On 14 February 2009, the European Maritime Safety Agency (EMSA) satellite surveillance programme CleanSeaNet detected an oil slick 80 km south-west of Cork (Ireland). The slick covered a surface area of 22.5 m². Ireland’s Marine Rescue Coordination Centre (MRCC) then the Irish Coast Guard were alerted to the situation. Suspicions over the origin of the spill pointed towards a refuelling operation on the Russian aircraft carrier Admiral Kuznetsov.
The Irish and Russian Governments disagreed over the extent of the spill. The Russian navy estimated a spill of 20 to 30 tonnes while the Irish Coast Guard reckoned on 300 to 500 tonnes. It was reported to be the largest oil spill around the British Isles since the Sea Empress in 1996.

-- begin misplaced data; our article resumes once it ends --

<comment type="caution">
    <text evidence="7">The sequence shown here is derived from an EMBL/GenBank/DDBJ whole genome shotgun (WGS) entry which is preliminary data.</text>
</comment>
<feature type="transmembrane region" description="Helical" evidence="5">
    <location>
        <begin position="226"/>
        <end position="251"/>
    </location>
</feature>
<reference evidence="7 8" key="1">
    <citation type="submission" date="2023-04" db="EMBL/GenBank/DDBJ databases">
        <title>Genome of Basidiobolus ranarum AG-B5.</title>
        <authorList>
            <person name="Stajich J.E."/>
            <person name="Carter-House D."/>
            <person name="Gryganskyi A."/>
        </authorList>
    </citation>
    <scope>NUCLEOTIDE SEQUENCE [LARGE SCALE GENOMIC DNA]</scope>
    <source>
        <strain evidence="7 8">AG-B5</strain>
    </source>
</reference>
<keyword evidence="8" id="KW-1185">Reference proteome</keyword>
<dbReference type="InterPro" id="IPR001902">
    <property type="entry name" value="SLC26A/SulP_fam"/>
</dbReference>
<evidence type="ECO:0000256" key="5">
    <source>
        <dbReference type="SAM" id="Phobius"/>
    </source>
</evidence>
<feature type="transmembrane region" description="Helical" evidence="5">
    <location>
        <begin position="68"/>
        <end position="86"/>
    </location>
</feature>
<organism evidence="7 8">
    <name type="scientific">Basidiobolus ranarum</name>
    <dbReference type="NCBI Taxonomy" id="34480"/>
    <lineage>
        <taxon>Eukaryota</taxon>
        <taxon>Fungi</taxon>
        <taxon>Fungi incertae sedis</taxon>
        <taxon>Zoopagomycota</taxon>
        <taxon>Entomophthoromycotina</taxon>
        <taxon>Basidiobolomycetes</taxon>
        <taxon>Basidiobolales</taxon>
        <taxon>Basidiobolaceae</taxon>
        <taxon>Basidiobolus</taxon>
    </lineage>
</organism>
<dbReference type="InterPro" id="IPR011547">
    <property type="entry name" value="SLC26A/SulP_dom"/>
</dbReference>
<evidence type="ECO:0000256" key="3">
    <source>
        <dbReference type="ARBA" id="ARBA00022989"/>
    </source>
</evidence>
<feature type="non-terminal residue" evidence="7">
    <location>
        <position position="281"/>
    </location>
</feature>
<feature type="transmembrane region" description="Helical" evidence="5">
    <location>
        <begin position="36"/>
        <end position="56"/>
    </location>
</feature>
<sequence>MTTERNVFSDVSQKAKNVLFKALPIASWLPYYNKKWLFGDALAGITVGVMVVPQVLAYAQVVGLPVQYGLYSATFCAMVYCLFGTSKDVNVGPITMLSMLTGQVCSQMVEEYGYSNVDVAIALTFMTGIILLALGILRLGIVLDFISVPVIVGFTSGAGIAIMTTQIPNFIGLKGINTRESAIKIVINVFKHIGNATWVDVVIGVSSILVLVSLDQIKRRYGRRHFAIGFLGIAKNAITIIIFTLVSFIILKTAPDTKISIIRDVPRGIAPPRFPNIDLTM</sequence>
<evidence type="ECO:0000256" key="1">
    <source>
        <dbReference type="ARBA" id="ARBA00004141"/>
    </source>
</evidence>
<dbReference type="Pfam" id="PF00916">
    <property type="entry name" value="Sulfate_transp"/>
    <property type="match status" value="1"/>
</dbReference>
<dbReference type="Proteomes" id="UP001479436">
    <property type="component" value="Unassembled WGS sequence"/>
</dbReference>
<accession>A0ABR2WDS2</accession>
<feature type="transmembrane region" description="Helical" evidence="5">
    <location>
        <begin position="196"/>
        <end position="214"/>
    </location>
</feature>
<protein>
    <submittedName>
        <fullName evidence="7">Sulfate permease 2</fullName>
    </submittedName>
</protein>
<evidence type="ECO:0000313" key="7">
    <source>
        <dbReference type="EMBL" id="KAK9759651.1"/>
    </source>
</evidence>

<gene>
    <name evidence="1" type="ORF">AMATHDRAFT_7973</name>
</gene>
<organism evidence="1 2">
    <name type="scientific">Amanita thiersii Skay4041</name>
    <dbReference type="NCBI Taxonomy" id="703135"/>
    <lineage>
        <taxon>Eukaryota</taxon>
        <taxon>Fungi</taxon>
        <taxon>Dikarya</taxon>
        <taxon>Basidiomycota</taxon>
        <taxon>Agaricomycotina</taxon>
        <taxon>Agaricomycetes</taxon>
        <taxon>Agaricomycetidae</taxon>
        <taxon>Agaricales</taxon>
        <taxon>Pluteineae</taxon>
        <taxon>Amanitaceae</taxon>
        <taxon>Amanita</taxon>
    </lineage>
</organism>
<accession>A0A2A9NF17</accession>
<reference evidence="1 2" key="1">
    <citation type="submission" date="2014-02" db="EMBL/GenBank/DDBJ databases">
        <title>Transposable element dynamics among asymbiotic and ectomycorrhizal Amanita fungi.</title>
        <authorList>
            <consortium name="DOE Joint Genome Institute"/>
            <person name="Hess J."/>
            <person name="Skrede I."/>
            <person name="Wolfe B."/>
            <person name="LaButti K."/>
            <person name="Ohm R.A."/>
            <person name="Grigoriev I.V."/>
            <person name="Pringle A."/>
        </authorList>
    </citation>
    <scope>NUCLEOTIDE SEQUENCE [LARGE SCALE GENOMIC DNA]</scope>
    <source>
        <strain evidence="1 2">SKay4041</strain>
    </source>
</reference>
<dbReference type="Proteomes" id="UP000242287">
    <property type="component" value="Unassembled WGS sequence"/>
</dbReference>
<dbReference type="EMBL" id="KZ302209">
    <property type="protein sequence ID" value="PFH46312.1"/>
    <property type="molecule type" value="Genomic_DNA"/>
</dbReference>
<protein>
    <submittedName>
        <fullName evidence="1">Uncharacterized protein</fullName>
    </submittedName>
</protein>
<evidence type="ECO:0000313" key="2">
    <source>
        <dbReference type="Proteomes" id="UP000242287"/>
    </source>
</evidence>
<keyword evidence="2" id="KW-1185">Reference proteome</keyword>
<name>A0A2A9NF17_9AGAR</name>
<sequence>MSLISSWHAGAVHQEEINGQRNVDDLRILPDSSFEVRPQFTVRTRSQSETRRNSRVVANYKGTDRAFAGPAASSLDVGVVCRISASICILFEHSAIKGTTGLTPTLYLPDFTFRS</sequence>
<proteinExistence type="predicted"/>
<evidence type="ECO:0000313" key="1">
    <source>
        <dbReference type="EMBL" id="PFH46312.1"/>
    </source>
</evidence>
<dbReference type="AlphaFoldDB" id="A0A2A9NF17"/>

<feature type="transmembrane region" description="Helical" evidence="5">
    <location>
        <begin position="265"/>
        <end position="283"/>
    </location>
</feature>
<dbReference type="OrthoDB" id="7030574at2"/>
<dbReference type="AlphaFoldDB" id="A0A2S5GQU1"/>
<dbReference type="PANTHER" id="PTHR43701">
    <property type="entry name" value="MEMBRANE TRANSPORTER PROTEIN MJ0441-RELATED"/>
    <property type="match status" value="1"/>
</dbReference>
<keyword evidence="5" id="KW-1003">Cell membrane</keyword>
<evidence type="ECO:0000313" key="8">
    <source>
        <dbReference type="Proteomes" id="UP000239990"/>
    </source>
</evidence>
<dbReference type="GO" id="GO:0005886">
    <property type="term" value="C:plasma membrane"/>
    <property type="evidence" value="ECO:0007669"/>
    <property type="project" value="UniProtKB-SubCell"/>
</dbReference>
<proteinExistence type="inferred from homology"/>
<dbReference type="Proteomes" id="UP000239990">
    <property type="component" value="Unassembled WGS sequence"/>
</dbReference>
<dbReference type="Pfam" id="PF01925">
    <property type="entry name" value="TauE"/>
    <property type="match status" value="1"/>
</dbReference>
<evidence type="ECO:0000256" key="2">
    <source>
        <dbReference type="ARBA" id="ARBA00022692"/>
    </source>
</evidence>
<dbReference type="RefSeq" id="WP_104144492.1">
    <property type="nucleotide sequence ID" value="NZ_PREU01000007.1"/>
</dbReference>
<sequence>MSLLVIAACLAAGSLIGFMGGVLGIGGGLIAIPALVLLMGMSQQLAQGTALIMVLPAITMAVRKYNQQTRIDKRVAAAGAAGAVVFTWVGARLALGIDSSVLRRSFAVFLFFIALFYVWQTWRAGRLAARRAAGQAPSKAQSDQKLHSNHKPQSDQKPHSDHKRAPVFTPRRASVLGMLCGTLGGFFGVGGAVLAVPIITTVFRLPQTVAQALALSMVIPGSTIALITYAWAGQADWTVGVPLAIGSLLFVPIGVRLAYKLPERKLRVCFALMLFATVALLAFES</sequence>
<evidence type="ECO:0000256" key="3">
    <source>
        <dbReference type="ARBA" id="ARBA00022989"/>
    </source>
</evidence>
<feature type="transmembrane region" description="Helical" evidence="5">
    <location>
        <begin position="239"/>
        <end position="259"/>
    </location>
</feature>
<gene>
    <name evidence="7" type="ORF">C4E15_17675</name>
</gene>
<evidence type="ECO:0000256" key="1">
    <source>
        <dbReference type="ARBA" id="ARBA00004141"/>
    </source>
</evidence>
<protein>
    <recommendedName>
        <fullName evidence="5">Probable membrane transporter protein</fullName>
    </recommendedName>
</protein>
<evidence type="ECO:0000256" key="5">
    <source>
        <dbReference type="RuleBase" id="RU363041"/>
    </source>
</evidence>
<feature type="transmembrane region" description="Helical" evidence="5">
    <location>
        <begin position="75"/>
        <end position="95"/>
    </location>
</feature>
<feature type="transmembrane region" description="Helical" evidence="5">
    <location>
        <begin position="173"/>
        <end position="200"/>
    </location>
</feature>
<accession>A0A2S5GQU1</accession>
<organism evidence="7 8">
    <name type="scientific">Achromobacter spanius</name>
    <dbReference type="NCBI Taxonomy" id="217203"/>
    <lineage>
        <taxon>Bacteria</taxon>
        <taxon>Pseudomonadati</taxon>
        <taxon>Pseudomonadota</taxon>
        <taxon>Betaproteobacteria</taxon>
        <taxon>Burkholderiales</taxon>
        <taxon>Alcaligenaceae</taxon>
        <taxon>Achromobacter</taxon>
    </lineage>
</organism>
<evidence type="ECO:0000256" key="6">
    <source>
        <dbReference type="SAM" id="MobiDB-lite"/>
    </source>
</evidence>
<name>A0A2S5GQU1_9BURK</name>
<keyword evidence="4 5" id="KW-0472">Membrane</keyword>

The Irish Government was quick to call upon EMSA for assistance in spill response. The recovery vessel Galway Fisher was mobilised on 17 February but as it soon became clear that there was no threat to the Irish coastline, it was demobilised two days later.
Two weeks later, Russia officially recognised that the oil spill off the Irish coast was indeed due to a refuelling operation on one of its war ships, the aircraft carrier Admiral Kuznetsov. The Russian-led internal inquiry suggested that this incident was caused by technical failure together with human error.
The pollution was monitored jointly by Ireland and Great Britain, using an aircraft and several vessels. Surveillance via satellite imagery was set up and slick drift predictions were conducted. No coastal pollution was reported.
The total cost of pollution monitoring operations was 318,000 US Dollars, for which Russia picked up the bill.
Name: Admiral Kuznetsov
Location: Celtic Sea
Accident area: 80 km south-west of Cork, Ireland
Cause of spill: refuelling operation
Type of pollutant: bunker fuel
Quantity spilled: 300 to 500 tonnes of oil
Ship type: aircraft carrier
Date built: 1983
Shipyard: Nikolayev, Ukraine
Length: 306.5 m
Width: 72.3 m
Draught: 9.1 m
Last update: 16 June 2010